Today is Veteran’s Day and Lisa Ford, Marine Corps veteran and Project Manager at Helmets to Hardhats (H2H) is introducing us to an Air Force Veteran who is so extraordinary that her Apprenticeship Coordinator, Dave Frangione, contacted H2H directly to make sure that H2H was aware of the value she is bringing to the trades.
Magan (whose given name is Victoria) Smith was medically retired from the Air Force for Major Depressive Disorder and Generalized Anxiety Disorder after serving “8 years, 2 months, and 21 days” of active service. While on active duty, Magan was an Aircraft Armament Systems Specialist. In civilian terms: when a pilot locks on a target, arms a missile, fires and completes their mission, he or she needs a highly trained specialist for support. From testing and evaluating new weapons systems to inspecting, repairing and loading ordnance, these specialists make sure that when a pilot pulls the trigger, the right thing happens. Magan ended her honorable service as a Staff Sergeant on April 27, 2014. Every day, but especially today on Veteran’s Day, we thank Magan and her interviewer Lisa, for their service.
Magan transitioned into the trades utilizing the Helmets to Hardhats program to connect with Bricklayers and Allied Craftworkers Local 8. She’s currently enrolled in their pre-apprenticeship program in Tampa, FL specializing in tile and brick laying in anticipation of becoming an apprentice.
Her Apprenticeship Director says: “Magan is one of my top apprentices. She has one of the strongest drives that I have ever seen in a person. Her work surpasses that of her peers; she is the cornerstone of Local 8 Southeast’s Apprenticeship Program. One day while in class, I saw Magan tearing her project down. I approached her asking what she was doing, she replied “It wasn’t good enough.” I said, “that’s okay that’s why they call it training.” She looked at me and said, “When I was in the Air Force loading bombs, there was no tolerance for not doing the job right, why should this be any different?” Overwhelmed with her answer, I stood back looking at her and all the apprentices around her. That’s what makes her great and an asset to any employer.”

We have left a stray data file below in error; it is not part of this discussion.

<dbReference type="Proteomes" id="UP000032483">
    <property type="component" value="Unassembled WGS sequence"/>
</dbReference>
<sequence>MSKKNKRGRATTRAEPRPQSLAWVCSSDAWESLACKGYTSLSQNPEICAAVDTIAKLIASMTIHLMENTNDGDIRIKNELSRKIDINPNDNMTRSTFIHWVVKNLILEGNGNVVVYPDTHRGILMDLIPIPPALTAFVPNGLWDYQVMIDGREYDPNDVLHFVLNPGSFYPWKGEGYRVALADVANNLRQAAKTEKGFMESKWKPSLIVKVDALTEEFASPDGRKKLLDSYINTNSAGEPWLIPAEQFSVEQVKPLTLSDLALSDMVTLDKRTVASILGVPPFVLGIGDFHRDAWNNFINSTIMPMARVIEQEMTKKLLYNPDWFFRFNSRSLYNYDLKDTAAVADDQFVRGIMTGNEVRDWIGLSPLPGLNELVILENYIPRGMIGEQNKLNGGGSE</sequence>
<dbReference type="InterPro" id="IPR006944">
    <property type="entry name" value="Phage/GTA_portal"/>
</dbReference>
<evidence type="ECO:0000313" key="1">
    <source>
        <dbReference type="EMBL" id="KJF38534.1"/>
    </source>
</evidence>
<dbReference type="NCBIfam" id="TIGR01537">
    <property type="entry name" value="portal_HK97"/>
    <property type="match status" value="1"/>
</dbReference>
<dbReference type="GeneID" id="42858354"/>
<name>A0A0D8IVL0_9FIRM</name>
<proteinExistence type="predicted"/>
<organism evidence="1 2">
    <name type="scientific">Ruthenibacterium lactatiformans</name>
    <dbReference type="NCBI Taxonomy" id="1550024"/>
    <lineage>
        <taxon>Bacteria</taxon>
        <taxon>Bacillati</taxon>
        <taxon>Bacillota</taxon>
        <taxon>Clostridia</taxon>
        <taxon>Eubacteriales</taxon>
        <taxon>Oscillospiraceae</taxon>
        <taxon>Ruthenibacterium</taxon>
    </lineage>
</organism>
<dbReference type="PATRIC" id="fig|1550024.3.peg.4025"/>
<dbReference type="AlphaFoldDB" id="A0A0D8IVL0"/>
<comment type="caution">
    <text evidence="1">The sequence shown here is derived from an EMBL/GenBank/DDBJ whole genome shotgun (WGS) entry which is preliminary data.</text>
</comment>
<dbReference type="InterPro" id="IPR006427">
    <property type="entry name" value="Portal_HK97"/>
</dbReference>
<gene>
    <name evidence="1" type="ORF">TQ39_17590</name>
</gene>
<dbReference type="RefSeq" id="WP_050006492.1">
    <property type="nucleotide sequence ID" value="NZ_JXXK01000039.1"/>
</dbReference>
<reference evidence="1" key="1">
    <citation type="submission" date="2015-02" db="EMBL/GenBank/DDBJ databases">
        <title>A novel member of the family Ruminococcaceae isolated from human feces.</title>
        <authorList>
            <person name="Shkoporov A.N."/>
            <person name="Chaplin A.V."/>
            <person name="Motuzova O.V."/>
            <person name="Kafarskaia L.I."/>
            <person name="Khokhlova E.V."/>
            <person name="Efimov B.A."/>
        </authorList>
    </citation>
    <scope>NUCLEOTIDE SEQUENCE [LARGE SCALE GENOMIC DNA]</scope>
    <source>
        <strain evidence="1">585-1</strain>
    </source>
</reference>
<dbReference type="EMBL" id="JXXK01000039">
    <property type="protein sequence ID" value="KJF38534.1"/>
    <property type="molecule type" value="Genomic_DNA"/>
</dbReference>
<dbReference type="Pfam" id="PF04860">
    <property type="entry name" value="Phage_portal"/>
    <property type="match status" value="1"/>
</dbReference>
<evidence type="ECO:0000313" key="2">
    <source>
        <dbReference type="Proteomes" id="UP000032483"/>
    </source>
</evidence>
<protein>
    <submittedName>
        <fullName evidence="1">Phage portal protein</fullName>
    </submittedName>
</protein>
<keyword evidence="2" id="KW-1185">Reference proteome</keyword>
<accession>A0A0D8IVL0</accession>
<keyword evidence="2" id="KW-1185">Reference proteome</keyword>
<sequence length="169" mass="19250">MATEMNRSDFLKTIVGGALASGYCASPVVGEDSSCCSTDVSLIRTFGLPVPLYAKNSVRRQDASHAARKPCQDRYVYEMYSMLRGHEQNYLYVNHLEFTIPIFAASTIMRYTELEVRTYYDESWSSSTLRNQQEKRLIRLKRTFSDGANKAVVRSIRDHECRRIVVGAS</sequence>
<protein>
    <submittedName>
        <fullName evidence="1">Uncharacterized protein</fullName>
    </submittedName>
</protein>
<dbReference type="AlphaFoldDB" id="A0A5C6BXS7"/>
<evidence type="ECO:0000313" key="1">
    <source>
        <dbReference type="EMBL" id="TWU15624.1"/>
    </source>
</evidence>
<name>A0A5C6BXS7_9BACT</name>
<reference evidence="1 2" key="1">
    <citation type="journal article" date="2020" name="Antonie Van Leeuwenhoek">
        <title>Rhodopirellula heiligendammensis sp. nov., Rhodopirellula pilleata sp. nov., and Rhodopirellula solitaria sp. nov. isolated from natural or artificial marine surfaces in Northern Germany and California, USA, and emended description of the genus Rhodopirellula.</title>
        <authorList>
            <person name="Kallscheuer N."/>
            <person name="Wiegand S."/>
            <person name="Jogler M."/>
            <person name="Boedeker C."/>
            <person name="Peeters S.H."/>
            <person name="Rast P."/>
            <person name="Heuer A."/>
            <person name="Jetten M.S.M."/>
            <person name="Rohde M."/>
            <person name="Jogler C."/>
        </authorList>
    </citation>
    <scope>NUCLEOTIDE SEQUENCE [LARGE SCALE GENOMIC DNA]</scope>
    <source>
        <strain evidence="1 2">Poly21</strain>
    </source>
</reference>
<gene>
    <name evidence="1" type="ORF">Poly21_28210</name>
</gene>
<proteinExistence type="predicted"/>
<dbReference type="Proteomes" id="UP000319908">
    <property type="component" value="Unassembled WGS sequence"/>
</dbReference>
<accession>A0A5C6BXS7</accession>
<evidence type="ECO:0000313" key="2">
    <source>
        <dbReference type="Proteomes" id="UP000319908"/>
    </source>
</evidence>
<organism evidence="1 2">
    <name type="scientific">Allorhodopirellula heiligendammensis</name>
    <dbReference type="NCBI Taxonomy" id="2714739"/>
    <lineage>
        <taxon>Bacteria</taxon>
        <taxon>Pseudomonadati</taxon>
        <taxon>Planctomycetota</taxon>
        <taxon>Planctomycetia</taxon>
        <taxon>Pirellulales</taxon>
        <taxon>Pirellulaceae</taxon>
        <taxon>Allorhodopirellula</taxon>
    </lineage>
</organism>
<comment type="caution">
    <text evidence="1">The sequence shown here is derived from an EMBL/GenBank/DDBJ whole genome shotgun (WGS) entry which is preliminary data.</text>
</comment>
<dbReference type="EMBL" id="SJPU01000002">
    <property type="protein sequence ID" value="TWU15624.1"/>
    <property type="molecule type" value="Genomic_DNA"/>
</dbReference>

What are the challenges of being today’s tradeswoman?
I’m underestimated. But once they see what I can do, a lot of minds are changed. I’ve never been an office type of person.
I’ve always felt comfortable in a field environment, working with my hands. I’m used to working in a male-dominated field so I knew what to expect. I know that in that environment you have to prove that you can do it first. If you can show that you can carry your weight everyone will support you.
Why did you choose to join Local 8?
My father is a Field Representative for the local, so I grew up around bricklaying. He told me of all the potential opportunities available to me as a female, disabled veteran. He recommended that I consider becoming a general contractor with a focus on government contracts. It’s what I want to do. I plan to start my business as a signatory contractor to the union while still being an apprentice. My company will hire from the hall, including Journeymen who will mentor and continue to train me as an apprentice until I become a Journeyman myself.
What advice would you give a woman considering a career in the trades?
My advice would be to not be afraid to try just because you’re going to have to work with guys. Prove that you can pull your weight and prove them wrong. There’s nothing like the feeling driving by a building and you put your name on it. I did that! No one can take that away from you!